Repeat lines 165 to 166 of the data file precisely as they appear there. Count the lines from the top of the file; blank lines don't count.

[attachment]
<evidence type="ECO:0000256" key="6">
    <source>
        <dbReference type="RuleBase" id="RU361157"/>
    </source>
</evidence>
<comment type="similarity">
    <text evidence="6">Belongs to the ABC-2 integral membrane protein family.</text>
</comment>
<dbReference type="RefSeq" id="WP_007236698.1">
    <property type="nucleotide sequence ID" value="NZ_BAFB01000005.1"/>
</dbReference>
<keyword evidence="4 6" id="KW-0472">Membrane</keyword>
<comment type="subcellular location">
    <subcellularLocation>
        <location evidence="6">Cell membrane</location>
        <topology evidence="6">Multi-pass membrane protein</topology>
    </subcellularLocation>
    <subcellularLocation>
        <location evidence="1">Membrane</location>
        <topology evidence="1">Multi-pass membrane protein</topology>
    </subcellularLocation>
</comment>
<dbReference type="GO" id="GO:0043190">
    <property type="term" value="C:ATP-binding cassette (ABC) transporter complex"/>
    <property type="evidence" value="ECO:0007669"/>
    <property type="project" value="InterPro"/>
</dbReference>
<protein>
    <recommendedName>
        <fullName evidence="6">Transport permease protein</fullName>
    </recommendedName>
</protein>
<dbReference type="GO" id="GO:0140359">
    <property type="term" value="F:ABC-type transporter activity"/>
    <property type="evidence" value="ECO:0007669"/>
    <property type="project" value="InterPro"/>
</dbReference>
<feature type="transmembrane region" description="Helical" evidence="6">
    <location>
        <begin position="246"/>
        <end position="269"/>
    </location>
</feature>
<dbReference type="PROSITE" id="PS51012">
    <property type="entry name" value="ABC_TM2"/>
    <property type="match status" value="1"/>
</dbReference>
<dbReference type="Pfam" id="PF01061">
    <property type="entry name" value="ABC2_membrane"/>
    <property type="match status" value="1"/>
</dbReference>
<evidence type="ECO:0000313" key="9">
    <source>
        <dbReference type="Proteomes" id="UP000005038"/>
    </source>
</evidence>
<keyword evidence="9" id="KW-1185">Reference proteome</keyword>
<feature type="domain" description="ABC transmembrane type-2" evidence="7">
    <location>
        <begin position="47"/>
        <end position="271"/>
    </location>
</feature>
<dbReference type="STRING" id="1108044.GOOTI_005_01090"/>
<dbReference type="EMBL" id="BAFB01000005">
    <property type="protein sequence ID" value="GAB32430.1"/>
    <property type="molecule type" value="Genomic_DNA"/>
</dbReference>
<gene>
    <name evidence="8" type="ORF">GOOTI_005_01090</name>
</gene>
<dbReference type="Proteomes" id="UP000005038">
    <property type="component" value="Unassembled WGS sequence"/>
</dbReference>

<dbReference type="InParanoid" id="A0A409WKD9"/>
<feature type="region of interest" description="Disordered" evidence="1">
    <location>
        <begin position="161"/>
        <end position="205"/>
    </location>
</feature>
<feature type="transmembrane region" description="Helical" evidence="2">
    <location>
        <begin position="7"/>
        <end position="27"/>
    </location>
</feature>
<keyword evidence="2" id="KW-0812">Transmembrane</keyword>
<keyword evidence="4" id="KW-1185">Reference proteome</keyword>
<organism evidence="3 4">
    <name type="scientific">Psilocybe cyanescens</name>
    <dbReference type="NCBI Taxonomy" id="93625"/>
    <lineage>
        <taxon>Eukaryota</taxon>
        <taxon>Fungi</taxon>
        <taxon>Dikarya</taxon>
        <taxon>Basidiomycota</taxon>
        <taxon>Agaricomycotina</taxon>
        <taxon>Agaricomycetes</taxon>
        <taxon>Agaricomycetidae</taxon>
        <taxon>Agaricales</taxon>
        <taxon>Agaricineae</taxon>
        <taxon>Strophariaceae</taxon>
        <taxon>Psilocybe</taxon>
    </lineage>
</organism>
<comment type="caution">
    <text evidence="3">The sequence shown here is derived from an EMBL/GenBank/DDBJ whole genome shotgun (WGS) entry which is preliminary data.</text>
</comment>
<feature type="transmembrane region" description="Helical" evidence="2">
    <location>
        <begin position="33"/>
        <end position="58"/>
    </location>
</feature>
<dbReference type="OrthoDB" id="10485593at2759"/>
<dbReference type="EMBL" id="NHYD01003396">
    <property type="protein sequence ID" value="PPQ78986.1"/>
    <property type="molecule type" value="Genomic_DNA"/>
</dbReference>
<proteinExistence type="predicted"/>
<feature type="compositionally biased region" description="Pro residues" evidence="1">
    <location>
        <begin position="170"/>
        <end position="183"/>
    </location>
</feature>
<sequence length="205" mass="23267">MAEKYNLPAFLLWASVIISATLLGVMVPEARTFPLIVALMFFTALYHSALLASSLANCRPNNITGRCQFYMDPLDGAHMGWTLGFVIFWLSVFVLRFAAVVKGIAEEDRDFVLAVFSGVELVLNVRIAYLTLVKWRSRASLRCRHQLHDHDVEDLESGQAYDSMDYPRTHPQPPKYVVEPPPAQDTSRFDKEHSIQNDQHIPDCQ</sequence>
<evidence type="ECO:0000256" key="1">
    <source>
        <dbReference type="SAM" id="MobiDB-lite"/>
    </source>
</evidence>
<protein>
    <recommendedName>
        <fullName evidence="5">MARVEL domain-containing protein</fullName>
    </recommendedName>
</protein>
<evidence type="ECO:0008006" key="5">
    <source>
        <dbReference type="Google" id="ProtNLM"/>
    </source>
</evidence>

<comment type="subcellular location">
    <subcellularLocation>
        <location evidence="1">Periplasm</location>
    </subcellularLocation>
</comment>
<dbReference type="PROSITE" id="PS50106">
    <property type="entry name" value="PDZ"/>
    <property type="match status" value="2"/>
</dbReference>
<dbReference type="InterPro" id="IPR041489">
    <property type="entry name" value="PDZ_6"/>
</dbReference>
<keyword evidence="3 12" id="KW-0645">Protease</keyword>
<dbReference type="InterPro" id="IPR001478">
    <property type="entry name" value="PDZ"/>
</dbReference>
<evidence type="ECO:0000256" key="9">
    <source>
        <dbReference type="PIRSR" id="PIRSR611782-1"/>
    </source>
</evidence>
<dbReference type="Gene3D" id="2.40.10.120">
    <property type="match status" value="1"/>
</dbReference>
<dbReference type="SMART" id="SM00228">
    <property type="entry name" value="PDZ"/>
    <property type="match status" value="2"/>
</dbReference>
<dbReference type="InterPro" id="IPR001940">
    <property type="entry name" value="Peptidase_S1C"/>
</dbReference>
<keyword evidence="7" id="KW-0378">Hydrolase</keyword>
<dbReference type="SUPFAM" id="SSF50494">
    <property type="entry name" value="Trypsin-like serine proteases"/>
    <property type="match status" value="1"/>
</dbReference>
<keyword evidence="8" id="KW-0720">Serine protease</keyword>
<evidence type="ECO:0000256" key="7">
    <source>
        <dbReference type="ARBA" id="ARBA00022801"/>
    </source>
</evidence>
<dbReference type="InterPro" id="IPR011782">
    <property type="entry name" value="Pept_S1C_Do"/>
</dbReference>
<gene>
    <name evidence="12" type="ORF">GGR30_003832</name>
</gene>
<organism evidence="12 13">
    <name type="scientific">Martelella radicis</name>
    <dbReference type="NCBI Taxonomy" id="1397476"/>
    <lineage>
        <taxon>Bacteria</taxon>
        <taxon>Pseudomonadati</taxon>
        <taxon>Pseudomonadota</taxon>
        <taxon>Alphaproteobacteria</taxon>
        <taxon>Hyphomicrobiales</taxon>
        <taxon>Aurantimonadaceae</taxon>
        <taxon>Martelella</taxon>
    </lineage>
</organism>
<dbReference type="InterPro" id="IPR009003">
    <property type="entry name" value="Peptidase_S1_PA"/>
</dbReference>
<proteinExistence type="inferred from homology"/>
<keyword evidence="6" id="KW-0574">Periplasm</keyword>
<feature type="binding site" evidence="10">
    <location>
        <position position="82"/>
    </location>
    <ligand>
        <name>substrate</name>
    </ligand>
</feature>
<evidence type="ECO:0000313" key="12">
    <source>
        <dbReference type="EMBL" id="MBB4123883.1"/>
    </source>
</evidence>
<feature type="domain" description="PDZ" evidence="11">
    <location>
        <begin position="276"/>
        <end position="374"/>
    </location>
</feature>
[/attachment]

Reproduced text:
<dbReference type="Gene3D" id="2.40.10.120">
    <property type="match status" value="1"/>